Facebook and Twitter are Just a Means to a Greater End
"Social networks are not the protagonists of
institutional forces. Society is more complex. The
means of communcation and relationship-building (like networks) work as part of society,
also acting as its channel. ... it makes us better as a species to debate
our positions with the world. ... To think beyond this is to write scripts of science fiction."
As soon as Egypt's population
confronted tanks in the street and were shouting against the curfew, thousands
of Tweets (Twitter comments) containing the word Egypt traversed the
world. On the two most famous social networks, Facebook and Twitter, they informed others
about how to get around the Web blockade imposed by local authorities. And as
they disseminated technical information about how to keep the lines of
communications open, the online world launched protests against the attitude of
the Egyptian government.
To limit information leaks
and avoid globalized protests, blockading social networks is one of the first actions
taken by crisis-besieged governments. Quantitatively, this hasn't worked too
well: in the last 72 hours, Twitter messages, worldwide, reached
40 million people, with a total of 541,000 tweets, which generated a billion
messages (source: tweetreach/@fsbprdigital).
But what about qualitatively? And what does that even mean? In each such case, the social networks become the
epicenter of an existential debate: Do they make a difference? What is their effectiveness and role - are they protagonists?
Changers of behavior and society?
The most radical - and those
that profess the apocalypse of traditional media - say that social networking is
this century's definitive means of communication, and as such, generate and
produce collective mobilizations capable of toppling - and yes, sustaining - governments.
Their position is backed by data like: half a billion Facebook users and their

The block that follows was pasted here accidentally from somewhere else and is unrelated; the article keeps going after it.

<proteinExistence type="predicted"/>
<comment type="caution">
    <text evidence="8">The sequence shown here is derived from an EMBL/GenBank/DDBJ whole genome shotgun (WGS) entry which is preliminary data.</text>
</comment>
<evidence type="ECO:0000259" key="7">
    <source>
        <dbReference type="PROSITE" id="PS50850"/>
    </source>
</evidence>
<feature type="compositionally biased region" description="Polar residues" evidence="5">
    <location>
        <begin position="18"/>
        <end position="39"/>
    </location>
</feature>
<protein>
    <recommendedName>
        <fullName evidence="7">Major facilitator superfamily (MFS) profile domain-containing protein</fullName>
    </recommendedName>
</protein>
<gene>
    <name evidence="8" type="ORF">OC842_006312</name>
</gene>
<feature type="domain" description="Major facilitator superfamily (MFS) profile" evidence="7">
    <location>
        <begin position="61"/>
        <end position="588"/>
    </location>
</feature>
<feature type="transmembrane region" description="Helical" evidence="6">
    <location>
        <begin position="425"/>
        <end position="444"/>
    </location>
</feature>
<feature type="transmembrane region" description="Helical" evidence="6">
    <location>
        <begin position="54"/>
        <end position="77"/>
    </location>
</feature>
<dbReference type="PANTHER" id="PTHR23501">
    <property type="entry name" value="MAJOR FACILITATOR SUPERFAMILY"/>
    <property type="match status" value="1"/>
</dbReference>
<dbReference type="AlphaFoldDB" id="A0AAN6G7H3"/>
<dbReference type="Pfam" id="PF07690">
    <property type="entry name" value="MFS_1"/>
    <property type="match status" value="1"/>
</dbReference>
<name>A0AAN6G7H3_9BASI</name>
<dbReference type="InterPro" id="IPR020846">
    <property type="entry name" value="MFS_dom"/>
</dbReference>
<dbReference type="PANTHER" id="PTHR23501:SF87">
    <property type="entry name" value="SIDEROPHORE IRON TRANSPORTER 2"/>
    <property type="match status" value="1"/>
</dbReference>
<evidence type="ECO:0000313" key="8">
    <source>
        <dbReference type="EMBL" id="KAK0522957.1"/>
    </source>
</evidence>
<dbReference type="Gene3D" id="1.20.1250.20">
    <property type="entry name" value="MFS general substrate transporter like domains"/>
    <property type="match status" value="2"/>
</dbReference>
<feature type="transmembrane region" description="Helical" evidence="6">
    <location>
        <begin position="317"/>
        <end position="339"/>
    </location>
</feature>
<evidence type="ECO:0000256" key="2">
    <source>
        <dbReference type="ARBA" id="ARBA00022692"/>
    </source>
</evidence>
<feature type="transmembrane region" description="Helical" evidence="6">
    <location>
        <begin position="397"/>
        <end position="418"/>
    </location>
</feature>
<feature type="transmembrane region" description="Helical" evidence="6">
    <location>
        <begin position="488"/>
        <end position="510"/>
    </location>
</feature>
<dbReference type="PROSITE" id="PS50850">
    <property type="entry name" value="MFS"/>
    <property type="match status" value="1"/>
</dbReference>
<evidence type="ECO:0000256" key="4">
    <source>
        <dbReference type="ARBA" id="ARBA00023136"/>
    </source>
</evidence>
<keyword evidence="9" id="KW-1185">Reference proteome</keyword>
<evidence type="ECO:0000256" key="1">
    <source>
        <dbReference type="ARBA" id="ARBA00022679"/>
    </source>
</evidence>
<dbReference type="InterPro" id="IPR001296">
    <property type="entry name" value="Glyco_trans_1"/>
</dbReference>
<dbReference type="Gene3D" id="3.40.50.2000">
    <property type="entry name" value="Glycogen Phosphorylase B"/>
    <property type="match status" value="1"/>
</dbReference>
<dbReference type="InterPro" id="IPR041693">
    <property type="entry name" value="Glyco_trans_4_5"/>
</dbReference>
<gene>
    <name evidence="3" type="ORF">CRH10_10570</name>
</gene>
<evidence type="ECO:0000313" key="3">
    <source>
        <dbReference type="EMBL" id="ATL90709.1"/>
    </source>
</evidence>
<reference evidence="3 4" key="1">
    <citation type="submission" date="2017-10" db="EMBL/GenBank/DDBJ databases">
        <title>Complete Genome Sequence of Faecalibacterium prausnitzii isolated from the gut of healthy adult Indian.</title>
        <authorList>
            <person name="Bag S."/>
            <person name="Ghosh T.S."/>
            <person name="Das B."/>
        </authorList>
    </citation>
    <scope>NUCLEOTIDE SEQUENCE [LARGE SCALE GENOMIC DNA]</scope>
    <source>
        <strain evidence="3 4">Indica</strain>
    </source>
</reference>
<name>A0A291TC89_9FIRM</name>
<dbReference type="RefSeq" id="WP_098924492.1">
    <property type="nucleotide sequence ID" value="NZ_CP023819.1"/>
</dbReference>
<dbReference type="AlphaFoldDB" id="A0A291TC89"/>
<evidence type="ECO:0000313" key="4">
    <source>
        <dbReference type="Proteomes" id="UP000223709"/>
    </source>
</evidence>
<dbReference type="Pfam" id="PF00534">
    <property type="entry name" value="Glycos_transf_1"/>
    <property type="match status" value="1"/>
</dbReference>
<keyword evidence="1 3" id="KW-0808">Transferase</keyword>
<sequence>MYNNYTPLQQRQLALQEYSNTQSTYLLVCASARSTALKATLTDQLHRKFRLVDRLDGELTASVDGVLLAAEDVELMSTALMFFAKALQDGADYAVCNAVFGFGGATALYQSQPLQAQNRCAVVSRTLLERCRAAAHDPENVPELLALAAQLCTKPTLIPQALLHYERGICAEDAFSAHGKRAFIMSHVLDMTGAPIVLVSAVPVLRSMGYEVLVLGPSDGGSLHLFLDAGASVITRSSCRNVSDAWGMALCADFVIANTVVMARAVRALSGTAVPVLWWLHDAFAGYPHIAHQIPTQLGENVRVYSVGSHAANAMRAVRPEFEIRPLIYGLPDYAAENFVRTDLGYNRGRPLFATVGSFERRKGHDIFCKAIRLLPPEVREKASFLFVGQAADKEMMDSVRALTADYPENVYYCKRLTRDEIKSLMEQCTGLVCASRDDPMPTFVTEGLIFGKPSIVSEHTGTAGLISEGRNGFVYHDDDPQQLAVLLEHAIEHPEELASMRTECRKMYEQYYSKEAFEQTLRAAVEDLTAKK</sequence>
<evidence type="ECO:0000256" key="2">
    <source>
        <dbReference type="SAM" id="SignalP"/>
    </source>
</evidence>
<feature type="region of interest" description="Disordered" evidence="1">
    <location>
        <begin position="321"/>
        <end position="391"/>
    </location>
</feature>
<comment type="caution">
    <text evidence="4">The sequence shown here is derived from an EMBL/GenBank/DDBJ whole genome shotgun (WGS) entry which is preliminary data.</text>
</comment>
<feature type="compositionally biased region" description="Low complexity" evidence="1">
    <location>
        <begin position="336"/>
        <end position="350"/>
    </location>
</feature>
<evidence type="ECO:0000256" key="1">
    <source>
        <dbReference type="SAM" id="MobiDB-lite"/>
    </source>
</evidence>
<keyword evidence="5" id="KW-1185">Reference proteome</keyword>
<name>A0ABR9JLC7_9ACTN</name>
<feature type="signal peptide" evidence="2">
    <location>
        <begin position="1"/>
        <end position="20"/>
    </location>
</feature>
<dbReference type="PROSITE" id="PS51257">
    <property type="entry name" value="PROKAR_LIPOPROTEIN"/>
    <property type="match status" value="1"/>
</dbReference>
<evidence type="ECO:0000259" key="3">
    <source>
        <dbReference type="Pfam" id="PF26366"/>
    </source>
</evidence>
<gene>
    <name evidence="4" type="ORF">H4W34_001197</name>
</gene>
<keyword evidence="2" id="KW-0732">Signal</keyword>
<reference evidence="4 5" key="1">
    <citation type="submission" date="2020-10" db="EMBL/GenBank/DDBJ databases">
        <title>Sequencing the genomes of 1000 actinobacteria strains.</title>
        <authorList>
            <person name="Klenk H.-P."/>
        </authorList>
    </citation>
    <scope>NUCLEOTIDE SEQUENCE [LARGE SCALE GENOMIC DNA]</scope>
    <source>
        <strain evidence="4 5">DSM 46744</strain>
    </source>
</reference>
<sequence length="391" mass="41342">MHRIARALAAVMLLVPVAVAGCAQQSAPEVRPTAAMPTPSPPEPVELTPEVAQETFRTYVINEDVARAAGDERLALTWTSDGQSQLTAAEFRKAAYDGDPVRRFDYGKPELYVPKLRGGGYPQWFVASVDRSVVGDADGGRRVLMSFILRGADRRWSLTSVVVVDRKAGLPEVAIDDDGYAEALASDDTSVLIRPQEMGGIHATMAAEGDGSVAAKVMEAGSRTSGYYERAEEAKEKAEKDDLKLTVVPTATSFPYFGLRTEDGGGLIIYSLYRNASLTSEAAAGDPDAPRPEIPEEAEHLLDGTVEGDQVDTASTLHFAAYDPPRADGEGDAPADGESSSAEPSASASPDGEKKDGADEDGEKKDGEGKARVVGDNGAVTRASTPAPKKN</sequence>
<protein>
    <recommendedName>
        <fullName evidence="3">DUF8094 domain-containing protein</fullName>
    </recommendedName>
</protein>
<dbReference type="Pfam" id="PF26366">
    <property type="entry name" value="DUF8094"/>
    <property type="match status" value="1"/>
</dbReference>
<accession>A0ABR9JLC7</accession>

millions of "likes"; 329 million posts per day on blogs; and 1.6
billion Google searches done each day. But their central argument is a vision
of the future: the Internet generation, which was born connected to the Web,
will soon be commanding businesses and governments. Let's see what happens.
At the other extreme are those who see social networking as a slingshot for
celebrities and a virtual media arm of print gossip. They stigmatize the image
of the young, who are connected, superfluous and egocentric. Merely a stage for
the anonymous, where fake profiles prevail over sources of credibility. How,
then, can such a place, where people reveal their daily trivia based on
"weirdness" like hashtags and memes, be an atmosphere for social change?
How can this be a way of expanding knowledge or interfering with the hanging of
a woman in Iran? How can they pressure governments?
Then there are the optimists - including myself - who believe that the
mesh of virtual connections is one of the most revolutionary ways of disseminating
information ever available to man. It brings the same winds that
"liberated" books from monasteries and illuminated humanity.
Posted by WORLDMEETS.US
I believe that with the Internet, social networks raise the profile of local
causes and issues to the global community. Plus: they quickly spill over into
offline communications, causing them to reach even those who aren't connected.
Despite this, I don't believe that the support of causes by social networks
gives them credentials as players in the role of transformative protagonist.
It's a fact that social networks are, indeed, an important way of
accessing and disseminating information. With networks there is no night, no
silence, no curfew, no fees to pay, and censoring is practically impossible.
With characteristics like these, they are able to create what is statistically
understood as a long tail
- for issues that a few years ago would have gone unnoticed or simply never
reach the point of debate. They provide a powerful boost, with a resonance
that can shed light on the shadows of dictatorship, for example.
But they are not the protagonists of
institutional forces. Society is more complex. The means of communcation and
relationship building (like networks) work as part of society, also acting as its
channel. And as such, they must be exhaustively used. Social networks are also
very dynamic, as more people are involved in the conversation. It makes us
better as a species to debate our positions with the world. In this fashion, the
network serves as a perfect amalgram. To think beyond this is to write scripts
of science fiction. This is a vision of today alone, because the method of dissemination
is so efficient that this article, in short, may be dated. Let us see.
*Risoletta Miranda is a colunist and executive director at FSB Digital Public
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